ITF Youth Summer School Statement
We are young transport workers and platform workers from 6 countries coming together in Sheffield for ITF summer school 2022, which is the site of the longest strike in the history of platform workers. We want to express our solidarity with our comrades from countries in the global south who could not be with us because of the racist and exclusionary UK migration and visa system. Through our discussions over the last 4 days of the summer school, we collectively identified and agreed on the following priorities and urge our unions and ITF to work with us to build platform workers’ power.
As young transport workers we commit to:
- Organising and campaigning in the platform economy
- Actively engage in regional and global networks of platform workers
- Advocate for decent work for all platform workers
- Engage and use ITF and ETF research and policy regulating the platform economy
ITF unions should work to organise platform workers, recognising that many of our unions have their origins in the struggle against informality and precarity.
We know that platform workers have their own organisations and social networks, and to effectively work with platform workers, we need to talk to these groups, build alliances with them, to enable us to properly advocate for them, and perhaps eventually affiliate them.
ITF affiliates should build on the experiences of those unions that have successfully organised platform workers, and from those who have successfully fought for progressive regulation of the sector.
The platform sector is clearly very diverse across the world, and to properly represent these workers ITF should work with these organisations at an institutional level, by bringing together platform workers from across the world to create regional and global networks.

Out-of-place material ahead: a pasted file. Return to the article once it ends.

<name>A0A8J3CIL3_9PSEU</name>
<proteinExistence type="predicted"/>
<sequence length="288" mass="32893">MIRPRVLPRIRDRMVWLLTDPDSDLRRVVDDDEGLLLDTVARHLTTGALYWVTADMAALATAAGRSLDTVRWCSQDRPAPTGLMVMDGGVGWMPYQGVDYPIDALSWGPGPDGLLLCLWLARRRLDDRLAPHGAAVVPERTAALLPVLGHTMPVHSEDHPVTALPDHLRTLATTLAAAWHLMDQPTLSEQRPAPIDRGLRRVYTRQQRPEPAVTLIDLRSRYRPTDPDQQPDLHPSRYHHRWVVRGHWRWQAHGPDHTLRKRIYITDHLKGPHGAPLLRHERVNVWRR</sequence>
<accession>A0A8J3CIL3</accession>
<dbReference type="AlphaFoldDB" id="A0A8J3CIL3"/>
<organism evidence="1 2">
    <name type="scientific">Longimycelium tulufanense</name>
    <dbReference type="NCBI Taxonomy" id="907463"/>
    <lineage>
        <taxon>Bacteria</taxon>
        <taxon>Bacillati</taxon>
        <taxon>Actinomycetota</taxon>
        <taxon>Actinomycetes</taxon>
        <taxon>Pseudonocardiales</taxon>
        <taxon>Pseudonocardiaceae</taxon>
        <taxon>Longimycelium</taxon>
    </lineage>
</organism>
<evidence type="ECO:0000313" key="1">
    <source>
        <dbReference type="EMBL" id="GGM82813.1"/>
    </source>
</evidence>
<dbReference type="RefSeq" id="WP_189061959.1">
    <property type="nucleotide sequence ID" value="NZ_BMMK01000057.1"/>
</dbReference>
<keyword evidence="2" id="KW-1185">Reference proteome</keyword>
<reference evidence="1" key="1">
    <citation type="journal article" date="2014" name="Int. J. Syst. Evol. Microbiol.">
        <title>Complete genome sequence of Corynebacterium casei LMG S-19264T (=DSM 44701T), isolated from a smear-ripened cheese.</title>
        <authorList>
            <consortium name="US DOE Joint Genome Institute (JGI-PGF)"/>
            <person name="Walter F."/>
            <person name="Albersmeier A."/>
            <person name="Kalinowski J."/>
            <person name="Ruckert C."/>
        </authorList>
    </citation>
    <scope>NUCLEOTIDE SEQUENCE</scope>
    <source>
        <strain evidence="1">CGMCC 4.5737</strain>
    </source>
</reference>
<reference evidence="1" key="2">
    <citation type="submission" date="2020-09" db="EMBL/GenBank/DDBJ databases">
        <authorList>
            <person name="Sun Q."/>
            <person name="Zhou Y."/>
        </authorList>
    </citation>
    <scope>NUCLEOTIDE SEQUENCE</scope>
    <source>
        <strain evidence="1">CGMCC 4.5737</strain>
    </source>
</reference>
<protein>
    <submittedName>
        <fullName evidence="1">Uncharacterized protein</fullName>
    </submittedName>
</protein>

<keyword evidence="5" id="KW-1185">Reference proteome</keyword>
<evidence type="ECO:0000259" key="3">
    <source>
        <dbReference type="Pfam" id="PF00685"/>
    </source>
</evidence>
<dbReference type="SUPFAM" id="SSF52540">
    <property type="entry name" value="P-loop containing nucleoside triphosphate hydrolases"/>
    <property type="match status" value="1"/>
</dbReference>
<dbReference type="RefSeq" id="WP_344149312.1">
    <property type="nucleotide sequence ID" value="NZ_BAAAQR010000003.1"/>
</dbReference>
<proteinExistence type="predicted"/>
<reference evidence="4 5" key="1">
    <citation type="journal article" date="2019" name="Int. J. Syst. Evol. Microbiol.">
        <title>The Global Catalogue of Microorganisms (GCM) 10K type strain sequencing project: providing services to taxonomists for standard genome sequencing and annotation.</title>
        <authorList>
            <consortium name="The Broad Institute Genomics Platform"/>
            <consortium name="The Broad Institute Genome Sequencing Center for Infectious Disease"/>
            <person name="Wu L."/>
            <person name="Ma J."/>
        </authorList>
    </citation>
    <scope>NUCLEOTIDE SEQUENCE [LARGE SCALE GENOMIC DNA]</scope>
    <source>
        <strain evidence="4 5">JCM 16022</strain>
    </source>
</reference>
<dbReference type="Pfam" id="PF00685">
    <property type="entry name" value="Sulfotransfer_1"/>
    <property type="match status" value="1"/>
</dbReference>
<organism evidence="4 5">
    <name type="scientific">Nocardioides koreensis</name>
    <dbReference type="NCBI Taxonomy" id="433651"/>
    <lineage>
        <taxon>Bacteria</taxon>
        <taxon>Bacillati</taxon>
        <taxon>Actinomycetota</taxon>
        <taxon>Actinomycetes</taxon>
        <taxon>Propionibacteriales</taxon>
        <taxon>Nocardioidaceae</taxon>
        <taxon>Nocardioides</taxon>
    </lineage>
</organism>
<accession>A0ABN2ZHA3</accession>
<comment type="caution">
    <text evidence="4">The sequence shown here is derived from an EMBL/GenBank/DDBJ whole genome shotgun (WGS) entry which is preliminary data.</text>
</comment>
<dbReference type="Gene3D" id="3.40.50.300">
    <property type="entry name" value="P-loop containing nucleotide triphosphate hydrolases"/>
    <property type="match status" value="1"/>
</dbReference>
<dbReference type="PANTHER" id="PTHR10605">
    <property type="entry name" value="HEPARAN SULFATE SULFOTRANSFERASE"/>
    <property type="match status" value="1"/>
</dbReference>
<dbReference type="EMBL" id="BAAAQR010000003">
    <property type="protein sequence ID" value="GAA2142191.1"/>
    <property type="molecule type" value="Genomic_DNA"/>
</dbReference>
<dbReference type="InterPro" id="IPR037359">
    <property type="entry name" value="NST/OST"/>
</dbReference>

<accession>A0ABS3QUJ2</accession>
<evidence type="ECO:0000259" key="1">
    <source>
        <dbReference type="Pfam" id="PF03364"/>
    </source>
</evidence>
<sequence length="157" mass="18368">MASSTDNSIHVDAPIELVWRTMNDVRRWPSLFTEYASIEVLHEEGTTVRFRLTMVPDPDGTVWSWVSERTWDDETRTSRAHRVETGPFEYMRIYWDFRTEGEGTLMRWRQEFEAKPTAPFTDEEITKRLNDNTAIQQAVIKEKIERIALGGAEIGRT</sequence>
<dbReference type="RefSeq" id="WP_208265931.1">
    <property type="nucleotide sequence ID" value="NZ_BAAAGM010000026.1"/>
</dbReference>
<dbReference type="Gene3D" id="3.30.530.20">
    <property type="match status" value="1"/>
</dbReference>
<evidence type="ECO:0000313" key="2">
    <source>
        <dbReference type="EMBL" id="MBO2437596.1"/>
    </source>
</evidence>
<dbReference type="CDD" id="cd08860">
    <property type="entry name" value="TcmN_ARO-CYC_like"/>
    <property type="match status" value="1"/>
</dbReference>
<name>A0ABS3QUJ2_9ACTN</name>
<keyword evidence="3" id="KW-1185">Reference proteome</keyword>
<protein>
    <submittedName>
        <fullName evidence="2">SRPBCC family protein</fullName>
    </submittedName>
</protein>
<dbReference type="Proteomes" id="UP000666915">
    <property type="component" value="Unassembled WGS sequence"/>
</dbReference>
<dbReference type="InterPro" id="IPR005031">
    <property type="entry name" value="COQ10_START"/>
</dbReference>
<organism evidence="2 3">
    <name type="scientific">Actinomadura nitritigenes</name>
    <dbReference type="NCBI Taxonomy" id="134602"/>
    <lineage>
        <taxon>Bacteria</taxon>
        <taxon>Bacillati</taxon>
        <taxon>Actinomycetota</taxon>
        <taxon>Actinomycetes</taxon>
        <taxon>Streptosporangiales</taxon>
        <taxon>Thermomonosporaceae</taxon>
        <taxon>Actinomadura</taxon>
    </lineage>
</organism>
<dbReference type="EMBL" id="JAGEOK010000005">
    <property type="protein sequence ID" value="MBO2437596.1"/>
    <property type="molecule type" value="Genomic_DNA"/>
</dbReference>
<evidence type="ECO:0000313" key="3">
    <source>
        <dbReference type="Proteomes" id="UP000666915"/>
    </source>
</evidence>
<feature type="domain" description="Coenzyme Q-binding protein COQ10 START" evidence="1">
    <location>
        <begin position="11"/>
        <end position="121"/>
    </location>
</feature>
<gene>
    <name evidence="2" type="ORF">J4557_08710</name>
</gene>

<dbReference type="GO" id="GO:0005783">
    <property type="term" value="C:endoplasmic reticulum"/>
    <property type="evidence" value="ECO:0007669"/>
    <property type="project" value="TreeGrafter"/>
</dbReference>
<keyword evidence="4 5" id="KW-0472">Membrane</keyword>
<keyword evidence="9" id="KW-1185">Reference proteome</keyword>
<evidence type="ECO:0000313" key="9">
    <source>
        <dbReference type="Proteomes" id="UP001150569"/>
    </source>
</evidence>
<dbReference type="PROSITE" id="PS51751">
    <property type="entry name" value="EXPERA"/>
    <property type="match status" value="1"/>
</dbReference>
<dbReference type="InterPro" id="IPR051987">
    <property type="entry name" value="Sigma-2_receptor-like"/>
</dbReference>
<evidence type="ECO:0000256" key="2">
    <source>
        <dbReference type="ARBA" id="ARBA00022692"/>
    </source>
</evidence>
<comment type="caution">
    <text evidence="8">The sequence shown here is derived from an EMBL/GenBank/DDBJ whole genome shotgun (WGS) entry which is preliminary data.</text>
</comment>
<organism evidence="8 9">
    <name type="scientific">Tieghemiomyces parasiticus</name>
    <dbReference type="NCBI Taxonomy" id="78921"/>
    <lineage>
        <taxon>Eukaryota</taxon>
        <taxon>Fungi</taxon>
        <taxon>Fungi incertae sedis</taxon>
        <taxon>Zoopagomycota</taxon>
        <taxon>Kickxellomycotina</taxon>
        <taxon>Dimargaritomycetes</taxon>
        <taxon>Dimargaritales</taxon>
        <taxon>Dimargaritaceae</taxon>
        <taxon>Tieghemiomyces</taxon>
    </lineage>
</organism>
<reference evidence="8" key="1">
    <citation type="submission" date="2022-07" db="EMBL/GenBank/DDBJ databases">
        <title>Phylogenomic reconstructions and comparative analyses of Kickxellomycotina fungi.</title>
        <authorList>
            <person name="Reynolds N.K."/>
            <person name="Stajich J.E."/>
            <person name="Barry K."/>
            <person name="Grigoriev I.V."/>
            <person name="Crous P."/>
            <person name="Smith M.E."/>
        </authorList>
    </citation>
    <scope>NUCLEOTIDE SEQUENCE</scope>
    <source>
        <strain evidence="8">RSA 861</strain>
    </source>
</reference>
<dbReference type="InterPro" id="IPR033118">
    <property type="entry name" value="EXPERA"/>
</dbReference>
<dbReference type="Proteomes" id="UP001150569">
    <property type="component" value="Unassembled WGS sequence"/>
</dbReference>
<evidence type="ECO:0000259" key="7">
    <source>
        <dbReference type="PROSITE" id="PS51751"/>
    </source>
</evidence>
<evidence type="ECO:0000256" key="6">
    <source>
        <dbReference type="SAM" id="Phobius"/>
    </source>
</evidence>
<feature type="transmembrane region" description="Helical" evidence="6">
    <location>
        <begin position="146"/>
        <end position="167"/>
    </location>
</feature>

ITF should support the development of regional and global networks providing organising and campaigning skills, sharing good practices, promoting the work of local and national unions representing platform workers, coordinating solidarity for local and national campaigns providing international visibility, support capacity building of newly established unions or platform workers’ groups.
ITF should continue to work alongside the ETF to ensure the EU Platforms Directive contains a presumption of employment and to agitate for stronger enforcement mechanisms at national and regional levels. We consider similar legal regulations and instruments, or safe rates, to be a solution to the problems facing the sector in other jurisdictions, as long as they are accompanied by proper enforcement mechanisms. ITF Youth Summer School 2022
POSITION ON THE PLATFORM ECONOMY
The following position on the platform economy is based upon the ITF principles on decent work and new technology which consist of the following:
- The principle of worker centred co-design
- The principle of tripartism and collective bargaining
- The principle of mitigation, compensation and retention
- The principle of human control and humane management
- The principle of transparency
- The principle of fair competition
- The principle of environmental sustainability
Which together enable the delivery of: